• But the most visible of the administrative actions taken on May 27 (a busy day for Secretary Salazar) was the imposition of a six-month moratorium on all deepwater exploration activities. The moratorium was officially lifted on October 12, however, new rules, new Notices to Lessees and unclear direction have brought all exploration to a crawl, and a slow crawl at that. There is no longer a formal moratorium, but concern continues to exist over the pace of permitting and what uncertainty over what is acceptable and required. Six wells have been approved in the last three weeks.
  • So here are some of the impacts of the moratorium and permitorium: Administration estimated a loss of 23,000 jobs. That has not yet happened, mostly due to companies putting employees to work on maintenance or cleanup projects as they waited out the moratorium. But with the “permitorium” persisting, we may see more layoffs. We do know that Louisiana has lost more than 25,000 jobs statewide since June 2010 (these are not all due to the moratorium/permitorium). There is also a projected 18-24 months loss of momentum in developing oil and gas resources from the Gulf. So, logically, instead of new development and new discoveries, there is a current decline in production from the Gulf. And, by 2017-2018, the U.S. will likely produce 300,000-500,000 barrels per day less per year. The Energy Department states that 2011 offshore oil production will fall 13% compared to 2010.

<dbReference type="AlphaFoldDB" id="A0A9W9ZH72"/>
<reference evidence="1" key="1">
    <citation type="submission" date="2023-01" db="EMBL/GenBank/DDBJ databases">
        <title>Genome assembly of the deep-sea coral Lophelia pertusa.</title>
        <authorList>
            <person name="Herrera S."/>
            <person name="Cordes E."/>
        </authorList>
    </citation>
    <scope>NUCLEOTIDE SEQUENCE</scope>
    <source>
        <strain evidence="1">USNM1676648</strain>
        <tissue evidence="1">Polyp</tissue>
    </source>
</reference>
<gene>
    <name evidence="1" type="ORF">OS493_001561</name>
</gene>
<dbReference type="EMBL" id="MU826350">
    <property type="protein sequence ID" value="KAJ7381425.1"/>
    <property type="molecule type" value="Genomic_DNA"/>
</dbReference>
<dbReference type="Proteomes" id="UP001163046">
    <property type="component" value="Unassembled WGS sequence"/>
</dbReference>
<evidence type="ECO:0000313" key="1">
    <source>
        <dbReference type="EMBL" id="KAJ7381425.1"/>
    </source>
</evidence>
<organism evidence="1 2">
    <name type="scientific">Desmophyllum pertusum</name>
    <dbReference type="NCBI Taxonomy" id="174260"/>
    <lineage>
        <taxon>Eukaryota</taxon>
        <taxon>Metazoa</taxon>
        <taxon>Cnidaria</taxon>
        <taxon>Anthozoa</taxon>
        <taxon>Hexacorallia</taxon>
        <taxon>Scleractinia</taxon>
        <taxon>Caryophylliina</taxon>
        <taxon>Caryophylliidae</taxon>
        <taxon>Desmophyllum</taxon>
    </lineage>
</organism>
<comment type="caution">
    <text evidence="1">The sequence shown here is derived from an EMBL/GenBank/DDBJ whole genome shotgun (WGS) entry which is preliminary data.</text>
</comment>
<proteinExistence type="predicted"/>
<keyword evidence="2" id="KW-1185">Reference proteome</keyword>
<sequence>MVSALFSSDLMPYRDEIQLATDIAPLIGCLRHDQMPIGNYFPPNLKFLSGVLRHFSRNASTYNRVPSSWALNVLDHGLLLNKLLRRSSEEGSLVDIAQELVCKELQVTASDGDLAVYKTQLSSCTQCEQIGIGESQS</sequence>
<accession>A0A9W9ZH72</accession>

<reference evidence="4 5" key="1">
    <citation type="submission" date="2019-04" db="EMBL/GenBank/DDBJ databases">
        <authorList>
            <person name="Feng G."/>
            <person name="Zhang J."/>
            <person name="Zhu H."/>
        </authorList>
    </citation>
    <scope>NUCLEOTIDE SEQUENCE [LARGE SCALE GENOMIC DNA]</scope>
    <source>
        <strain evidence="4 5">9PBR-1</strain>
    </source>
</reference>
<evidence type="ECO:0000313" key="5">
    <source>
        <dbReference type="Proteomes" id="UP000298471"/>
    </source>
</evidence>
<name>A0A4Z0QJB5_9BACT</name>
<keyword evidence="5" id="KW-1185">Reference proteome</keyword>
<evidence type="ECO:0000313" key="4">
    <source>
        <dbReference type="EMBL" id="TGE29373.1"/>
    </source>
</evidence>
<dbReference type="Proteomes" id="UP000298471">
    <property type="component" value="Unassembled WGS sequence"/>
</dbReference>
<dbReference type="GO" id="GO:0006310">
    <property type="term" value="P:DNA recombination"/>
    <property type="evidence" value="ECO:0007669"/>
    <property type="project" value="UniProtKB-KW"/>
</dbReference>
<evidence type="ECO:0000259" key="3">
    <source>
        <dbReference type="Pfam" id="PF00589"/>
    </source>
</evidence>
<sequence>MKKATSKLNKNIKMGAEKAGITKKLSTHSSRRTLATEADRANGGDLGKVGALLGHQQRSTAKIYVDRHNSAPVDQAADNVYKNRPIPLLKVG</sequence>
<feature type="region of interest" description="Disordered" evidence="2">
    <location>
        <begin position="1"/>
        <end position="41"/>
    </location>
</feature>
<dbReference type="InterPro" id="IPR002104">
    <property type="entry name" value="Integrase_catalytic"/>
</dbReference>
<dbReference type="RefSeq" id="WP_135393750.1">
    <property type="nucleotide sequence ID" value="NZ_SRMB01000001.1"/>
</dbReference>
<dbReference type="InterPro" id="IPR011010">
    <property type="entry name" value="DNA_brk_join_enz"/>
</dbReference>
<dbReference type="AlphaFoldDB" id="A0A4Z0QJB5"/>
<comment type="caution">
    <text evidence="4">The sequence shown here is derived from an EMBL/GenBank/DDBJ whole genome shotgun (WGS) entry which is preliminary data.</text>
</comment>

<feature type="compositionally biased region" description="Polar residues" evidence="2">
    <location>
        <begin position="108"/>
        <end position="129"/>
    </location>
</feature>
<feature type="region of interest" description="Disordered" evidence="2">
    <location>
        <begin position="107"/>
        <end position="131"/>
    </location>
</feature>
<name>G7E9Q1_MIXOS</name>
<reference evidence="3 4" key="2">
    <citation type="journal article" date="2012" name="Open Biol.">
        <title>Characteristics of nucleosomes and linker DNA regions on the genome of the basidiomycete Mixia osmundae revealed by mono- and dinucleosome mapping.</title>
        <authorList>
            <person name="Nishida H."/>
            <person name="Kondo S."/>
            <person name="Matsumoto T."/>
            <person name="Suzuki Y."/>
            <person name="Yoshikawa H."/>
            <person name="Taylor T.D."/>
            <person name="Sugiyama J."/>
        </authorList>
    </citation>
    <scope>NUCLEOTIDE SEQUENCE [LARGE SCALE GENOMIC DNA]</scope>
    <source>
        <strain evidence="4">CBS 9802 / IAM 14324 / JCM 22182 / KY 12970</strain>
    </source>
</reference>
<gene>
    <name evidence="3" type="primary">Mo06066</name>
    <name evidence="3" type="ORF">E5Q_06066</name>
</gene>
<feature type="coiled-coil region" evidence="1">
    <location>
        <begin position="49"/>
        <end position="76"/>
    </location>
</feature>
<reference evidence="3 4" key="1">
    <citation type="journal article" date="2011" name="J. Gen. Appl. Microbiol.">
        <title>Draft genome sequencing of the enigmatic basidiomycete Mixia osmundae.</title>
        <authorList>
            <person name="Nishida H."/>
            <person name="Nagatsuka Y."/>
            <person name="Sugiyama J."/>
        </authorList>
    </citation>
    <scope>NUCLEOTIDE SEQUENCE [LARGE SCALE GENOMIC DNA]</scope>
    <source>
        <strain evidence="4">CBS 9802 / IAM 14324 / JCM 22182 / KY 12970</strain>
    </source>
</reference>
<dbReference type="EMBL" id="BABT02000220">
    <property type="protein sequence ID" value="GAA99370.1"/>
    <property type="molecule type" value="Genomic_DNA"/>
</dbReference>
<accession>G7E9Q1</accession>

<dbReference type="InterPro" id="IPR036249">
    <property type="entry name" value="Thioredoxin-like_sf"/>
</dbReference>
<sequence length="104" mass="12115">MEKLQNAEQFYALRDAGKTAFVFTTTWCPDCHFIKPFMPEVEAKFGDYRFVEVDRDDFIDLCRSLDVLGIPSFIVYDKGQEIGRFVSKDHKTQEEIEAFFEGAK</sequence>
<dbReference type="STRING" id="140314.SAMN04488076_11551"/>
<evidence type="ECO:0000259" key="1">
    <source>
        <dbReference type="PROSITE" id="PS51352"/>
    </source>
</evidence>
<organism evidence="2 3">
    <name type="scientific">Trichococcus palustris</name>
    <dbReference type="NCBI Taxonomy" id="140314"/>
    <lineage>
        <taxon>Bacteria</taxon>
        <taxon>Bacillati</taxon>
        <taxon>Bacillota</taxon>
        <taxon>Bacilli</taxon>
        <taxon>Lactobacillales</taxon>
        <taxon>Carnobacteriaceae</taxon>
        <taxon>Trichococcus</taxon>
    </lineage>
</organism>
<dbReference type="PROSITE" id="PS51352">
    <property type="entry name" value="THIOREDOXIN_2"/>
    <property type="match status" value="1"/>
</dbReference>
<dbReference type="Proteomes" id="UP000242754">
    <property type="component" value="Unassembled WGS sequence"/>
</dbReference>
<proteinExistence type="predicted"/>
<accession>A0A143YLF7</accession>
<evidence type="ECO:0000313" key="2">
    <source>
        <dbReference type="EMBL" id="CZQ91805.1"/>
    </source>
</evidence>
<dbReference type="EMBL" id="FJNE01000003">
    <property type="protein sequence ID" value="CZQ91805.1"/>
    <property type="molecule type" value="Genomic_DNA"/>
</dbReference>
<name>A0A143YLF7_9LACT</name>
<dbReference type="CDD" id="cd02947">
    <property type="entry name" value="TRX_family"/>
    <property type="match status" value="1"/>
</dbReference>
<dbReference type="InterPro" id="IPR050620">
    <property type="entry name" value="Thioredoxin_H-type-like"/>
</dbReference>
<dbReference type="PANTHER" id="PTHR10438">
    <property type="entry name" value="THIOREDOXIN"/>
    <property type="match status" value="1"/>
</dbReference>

• At the same time, we hear of companies such as Pride and Ensco ordering new rigs, but unless there is a change in the permitting progress, it may be the rigs never reach the Gulf of Mexico.
  • Not all the actions have been are directly related to the Macondo Well accident. The Administration’s enactment of a national ocean policy by Executive Order will have uncertain and long term effects. Concepts such as marine spatial planning and interdepartmental review may create a morass of conflicting missions and goals that no one will be able to navigate. On November 2, Secretary Salazar proposed establishing an “Ocean Energy Safety Institute” designed to facilitate research and development, training, and implementation in the areas of offshore drilling safety, blowout containment and oil spill response. The Institute would be a collaborative initiative involving government industry, academia and scientific experts. That concept has now evolved in the formation of the Offshore Energy Safety Advisory Committee. Nominations are currently being sought, and NOIA will submit a few nominees.